4

votes

What Do You Think About Counting Grams of Sugars Instead of Carbs?

Answered on August 19, 2014
Created January 12, 2011 at 9:24 PM

If we decide to eat 100g of carbs, we could be eating 50g of sugars (20g of fructose) if we choose bananas or 16g of sugars (4g of fructose) if we choose sweet potato. Maybe the carb-count metric is defunct and needs to be replaced by a count of sugars. If we replace an upper limit of 100g of carbs with an upper limit of 20g of sugars we might have a much greater success rate. Couched within that new limit could be another limit of 5g of fructose.

I know a lot of you are already doing this in practice, but I hardly ever see people talking about grams of sugars, whereas I see grams of carbs mentioned all the time. Just seems more informative with regard to actual metabolic consequences. Instead of allowing people to describe us as "low-carb" and attach those connotations, we should instead call it a "low-sugars" diet.

Edit: I guess there's a way in which starches could sneak into the diet and obviously get converted to glucose during mastication and digestion, but my assumption is that people are adhering to the overarching precepts already.

77ecc37f89dbe8f783179323916bd8e6

(5002)

on January 13, 2011
at 07:02 AM

I overlooked that first point about fructose bypassing insulin - good point. I think I remember reading about that in Taubes. My experience is that fructose fails to satisfy hunger during the meal -- e.g., I can eat dried strawberries until I'm sick, but not baked potatoes. (Or maybe eating the latter just makes me feel sick a lot more quickly.) In contrast, non-fructose carbs make me hungry relatively quickly after the meal. For example, while large burger patties leave me full for up to half of the day, burgers with the bun leave me hungry about an hour later.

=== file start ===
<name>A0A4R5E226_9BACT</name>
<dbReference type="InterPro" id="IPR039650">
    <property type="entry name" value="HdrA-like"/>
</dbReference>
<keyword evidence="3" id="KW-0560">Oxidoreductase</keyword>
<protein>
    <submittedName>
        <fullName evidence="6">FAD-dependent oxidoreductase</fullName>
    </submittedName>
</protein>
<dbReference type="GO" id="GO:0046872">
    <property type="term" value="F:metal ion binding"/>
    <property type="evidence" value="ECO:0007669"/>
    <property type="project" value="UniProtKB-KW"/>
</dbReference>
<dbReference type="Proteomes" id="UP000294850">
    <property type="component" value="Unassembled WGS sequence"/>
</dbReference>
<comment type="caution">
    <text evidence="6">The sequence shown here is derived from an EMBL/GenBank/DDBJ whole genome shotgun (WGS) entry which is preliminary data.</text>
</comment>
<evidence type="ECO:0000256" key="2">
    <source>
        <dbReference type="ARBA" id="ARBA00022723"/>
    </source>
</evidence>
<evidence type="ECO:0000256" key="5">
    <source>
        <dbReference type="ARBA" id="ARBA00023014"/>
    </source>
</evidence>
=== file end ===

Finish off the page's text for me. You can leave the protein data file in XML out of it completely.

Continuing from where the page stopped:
77ecc37f89dbe8f783179323916bd8e6

(5002)

on January 13, 2011
at 07:00 AM

I overlooked that first point about fructose bypassing insulin - good point. I think I remember reading about that in Taubes. My experience is that fructose fails to satisfy hunger during the meal -- e.g., I can eat dried strawberries until I'm sick, but not baked potatoes. (Or maybe eating the latter just makes me feel sick a lot more quickly.) In contrast, non-fructose carbs make me hungry relatively quickly after the meal. For example, whereas a large burger patty leaves me full for up to half of the day, I will become hungry again in an hour or two if I eat the bun.

Medium avatar

(39821)

on January 12, 2011
at 10:38 PM

Well, you run into weird things such as the fact that fructose is really low glycemic wise, but it basically bypasses insulin and gets converted directly into fat by the liver. Apparently you can't refuel your muscle glycogen with fructose, only your liver glycogen. As such, you'd might get better results with more starch (and more carbs) but less fructose. I suppose my assumption is that there is an effect on appetite/satiety when you consume more fructose. This has been my personal experience.

  • Size75 avatar

    asked by

    (39821)
  • Views
    7.9K
  • Last Activity
    1580D AGO
Frontpage book

Get FREE instant access to our Paleo For Beginners Guide & 15 FREE Recipes!

4 Answers

3
77ecc37f89dbe8f783179323916bd8e6

(5002)

on January 12, 2011
at 10:27 PM

I think you nailed it in your edit: the difference between sugar and non-sugar carbs is somewhat undermined because all carbs eventually turn into sugar (that's a gross simplification, of course).